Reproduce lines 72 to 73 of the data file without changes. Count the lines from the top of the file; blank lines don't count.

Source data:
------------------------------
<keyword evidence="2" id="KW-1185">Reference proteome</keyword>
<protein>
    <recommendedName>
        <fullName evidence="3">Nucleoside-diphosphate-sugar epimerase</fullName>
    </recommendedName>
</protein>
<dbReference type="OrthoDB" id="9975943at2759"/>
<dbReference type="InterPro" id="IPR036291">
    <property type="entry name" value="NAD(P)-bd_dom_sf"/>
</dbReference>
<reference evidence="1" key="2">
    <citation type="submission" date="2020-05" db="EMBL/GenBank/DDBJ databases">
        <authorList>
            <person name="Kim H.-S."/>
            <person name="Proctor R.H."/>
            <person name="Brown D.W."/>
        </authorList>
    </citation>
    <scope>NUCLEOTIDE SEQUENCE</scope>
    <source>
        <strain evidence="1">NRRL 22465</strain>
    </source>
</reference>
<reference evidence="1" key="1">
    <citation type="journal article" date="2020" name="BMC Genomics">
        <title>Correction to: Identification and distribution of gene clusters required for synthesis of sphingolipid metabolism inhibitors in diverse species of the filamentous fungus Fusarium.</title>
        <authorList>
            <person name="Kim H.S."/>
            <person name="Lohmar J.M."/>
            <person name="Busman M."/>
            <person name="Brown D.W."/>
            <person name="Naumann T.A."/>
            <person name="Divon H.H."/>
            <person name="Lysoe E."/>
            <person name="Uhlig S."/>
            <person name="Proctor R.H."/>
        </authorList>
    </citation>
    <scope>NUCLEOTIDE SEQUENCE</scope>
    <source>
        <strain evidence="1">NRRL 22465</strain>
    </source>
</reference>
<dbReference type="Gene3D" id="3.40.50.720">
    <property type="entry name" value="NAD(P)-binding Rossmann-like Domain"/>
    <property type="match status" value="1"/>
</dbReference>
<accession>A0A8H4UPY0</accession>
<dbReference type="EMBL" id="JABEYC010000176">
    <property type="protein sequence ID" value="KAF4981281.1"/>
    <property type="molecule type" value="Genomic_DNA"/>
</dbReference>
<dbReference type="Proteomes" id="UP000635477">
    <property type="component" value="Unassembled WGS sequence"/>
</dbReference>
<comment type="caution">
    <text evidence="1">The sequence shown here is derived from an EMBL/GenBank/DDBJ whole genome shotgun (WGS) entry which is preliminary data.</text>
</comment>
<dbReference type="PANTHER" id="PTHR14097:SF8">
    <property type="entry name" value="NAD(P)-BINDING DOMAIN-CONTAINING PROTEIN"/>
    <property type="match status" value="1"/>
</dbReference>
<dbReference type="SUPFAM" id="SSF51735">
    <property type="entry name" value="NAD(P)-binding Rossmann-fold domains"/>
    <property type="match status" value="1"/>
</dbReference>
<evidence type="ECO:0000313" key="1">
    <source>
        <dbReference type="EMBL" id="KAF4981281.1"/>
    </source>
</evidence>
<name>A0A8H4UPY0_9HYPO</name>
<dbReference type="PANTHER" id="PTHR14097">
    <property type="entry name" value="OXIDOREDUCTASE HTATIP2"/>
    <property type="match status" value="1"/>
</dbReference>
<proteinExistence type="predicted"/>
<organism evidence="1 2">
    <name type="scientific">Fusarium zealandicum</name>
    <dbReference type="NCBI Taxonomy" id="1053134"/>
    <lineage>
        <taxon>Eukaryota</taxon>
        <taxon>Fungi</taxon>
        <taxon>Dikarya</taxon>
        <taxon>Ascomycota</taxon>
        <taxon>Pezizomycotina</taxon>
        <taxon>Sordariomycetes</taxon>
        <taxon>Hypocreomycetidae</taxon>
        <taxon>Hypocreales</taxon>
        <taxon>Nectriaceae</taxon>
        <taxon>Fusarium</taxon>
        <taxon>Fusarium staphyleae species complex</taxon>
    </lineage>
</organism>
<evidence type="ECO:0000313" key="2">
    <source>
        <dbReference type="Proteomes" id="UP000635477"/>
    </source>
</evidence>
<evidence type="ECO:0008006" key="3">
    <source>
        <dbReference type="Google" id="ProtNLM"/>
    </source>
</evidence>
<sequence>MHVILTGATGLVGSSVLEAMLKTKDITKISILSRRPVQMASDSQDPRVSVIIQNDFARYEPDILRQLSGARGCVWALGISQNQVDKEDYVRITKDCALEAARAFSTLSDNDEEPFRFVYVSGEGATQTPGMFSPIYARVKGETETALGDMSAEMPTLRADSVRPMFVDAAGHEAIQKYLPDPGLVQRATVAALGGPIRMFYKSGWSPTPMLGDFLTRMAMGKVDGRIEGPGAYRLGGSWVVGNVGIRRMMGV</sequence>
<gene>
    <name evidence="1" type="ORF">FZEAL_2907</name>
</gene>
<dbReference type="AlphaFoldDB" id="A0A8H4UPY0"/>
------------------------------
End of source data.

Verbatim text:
<name>A0A8H4UPY0_9HYPO</name>
<dbReference type="PANTHER" id="PTHR14097">